Pressure mounting after back-to-back missed cuts for Alaska but Alex Compton is staying positive
Alex Compton is focusing on getting the Aces back on track. Jerome Ascano

ALASKA coach Alex Compton is leaving his fate to team owner Wilfred Uytengsu after the end of a disappointing PBA season for the perennial-contending franchise.

The Aces failed to sustain their late push in the Governors’ Cup after losing their last two games, the last a 112-82 beating at the hands of Rain or Shine on Wednesday night in Antipolo, to finish with just three wins in 11 games and bow out of contention.

And the second most successful team in the league with 14 titles is set to miss the playoffs for the second straight time after eight straight trips to the playoffs under Compton.

Asked if he feels his job is on the line following back-to-back early exit, Compton, who still has two years left on his contract, would rather focus on simply helping the team immediately relive lost glory.

“That’s a decision for Fred and I have no idea,” the American mentor told SPIN.ph. “My job is just to do my job until he tells me to stop doing my job.”

“I don’t see how you spend a lot of time worrying about that is going to help you help the team get better,” he added. “Ultimately, my job is to help the team get better, help us to win.”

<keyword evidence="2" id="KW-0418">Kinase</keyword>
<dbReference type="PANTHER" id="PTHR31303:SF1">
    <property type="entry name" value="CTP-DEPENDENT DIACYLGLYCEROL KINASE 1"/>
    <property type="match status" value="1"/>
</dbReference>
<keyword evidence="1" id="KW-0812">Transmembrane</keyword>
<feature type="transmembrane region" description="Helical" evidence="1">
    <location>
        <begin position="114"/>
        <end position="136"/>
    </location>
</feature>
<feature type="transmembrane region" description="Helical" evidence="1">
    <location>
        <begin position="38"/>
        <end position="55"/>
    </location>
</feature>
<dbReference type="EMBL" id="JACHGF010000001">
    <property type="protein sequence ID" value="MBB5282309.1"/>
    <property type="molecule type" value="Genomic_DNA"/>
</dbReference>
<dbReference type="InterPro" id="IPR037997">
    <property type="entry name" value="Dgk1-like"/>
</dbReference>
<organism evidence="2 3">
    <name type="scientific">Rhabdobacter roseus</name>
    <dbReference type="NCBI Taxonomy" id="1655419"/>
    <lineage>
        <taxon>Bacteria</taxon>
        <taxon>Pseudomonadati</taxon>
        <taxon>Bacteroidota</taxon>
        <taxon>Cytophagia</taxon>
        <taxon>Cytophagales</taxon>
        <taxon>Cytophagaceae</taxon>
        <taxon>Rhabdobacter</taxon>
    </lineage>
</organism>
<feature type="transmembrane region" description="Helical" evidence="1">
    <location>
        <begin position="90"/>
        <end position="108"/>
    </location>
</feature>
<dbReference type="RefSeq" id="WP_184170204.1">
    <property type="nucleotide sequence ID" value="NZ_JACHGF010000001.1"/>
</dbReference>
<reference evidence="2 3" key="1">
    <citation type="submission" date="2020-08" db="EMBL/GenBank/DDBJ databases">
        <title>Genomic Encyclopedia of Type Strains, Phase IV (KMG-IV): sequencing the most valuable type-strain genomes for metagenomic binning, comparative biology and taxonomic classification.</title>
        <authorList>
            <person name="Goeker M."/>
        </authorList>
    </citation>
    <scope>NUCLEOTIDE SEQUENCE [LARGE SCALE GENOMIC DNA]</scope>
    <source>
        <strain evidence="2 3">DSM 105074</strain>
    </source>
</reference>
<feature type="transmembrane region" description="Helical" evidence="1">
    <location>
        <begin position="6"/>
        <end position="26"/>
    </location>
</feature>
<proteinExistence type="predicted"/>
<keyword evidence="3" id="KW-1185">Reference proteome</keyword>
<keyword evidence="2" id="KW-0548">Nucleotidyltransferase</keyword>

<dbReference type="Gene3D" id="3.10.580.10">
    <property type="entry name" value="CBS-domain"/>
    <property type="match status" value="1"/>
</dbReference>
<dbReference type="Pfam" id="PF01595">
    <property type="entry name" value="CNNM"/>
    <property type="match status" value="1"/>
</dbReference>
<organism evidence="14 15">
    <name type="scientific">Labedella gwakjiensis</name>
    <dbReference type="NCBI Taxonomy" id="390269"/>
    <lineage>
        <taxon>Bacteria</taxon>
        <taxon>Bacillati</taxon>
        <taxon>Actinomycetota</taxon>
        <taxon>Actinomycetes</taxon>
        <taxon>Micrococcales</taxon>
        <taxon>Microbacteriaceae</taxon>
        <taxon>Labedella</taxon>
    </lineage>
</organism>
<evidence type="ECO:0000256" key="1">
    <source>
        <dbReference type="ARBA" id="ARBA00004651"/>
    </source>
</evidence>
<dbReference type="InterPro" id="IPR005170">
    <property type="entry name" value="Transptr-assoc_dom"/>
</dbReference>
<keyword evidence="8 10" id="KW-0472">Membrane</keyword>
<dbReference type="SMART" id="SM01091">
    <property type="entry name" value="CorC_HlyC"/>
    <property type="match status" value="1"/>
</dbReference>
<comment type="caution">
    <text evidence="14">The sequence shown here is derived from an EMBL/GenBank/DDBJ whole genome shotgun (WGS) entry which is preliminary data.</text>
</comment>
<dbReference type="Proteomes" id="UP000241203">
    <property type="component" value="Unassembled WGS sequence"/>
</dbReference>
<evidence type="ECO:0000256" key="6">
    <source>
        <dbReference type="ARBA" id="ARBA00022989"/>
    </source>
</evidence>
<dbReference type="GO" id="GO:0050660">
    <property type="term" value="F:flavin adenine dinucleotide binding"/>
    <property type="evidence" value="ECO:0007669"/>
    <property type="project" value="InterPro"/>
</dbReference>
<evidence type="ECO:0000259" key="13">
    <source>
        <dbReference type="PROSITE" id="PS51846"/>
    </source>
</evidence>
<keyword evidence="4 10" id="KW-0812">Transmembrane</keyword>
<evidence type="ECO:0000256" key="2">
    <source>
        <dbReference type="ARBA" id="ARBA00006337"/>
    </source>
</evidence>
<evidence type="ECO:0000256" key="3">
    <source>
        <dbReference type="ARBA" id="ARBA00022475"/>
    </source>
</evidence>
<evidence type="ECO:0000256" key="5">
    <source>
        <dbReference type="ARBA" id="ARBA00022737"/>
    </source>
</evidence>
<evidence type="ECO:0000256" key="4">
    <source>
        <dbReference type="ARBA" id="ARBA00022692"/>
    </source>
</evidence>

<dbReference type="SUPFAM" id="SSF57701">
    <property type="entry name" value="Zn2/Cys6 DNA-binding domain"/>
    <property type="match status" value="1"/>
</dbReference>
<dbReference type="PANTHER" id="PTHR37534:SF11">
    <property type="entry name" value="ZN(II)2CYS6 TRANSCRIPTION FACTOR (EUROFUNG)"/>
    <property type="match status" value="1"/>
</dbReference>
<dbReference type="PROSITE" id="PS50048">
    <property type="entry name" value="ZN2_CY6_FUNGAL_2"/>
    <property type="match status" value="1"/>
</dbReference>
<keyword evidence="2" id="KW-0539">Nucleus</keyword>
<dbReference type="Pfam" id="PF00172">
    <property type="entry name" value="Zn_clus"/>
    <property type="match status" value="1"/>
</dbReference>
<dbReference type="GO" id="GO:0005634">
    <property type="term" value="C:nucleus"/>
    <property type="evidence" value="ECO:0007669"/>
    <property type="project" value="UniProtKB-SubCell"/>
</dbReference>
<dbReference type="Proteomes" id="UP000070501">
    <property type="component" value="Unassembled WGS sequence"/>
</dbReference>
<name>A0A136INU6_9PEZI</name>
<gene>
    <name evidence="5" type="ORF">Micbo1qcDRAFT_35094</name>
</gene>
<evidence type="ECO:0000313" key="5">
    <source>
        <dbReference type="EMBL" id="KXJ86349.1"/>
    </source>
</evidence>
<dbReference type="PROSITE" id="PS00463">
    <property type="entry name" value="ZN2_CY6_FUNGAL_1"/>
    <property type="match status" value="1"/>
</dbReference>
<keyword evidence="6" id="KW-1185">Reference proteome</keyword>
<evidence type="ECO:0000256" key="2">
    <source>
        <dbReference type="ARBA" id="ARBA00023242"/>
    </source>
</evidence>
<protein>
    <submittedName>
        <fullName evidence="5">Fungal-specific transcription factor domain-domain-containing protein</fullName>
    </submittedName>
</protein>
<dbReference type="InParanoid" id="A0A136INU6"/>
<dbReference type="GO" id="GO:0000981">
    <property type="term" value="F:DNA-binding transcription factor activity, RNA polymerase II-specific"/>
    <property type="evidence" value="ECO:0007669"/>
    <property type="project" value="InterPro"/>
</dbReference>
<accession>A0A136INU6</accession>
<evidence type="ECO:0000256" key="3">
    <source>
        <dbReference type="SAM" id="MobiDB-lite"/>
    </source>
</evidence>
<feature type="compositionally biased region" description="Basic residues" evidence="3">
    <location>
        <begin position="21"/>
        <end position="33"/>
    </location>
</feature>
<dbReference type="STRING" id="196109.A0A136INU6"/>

The heat was at its boiling point during the Aces’ franchise-worst 14-game losing streak that went on for five months and bridged the last two conferences, finally putting an end to it with a 90-79 win over familiar finals rival San Miguel Beer in Angeles City, Pampanga.

The doubly satisfying victory sparked a three-game win streak, but not even that can make up for the Aces’ string of showings that were a far cry from their usual brand of basketball.

And Compton is hoping he and the rest of the team can get back to their usual winning ways.

“I think all of us left something to be desired,” the 43-year-old coach said. “We didn’t meet the standards. If we think we did everything perfect and we can’t get better, then we’re not in the right place. You don’t get eliminated twice in a row and think you’re doing a great job.

“It’s not acceptable, so definitely we have to change to get better,” he added.

Follow the writer on Twitter: @KarloSacamos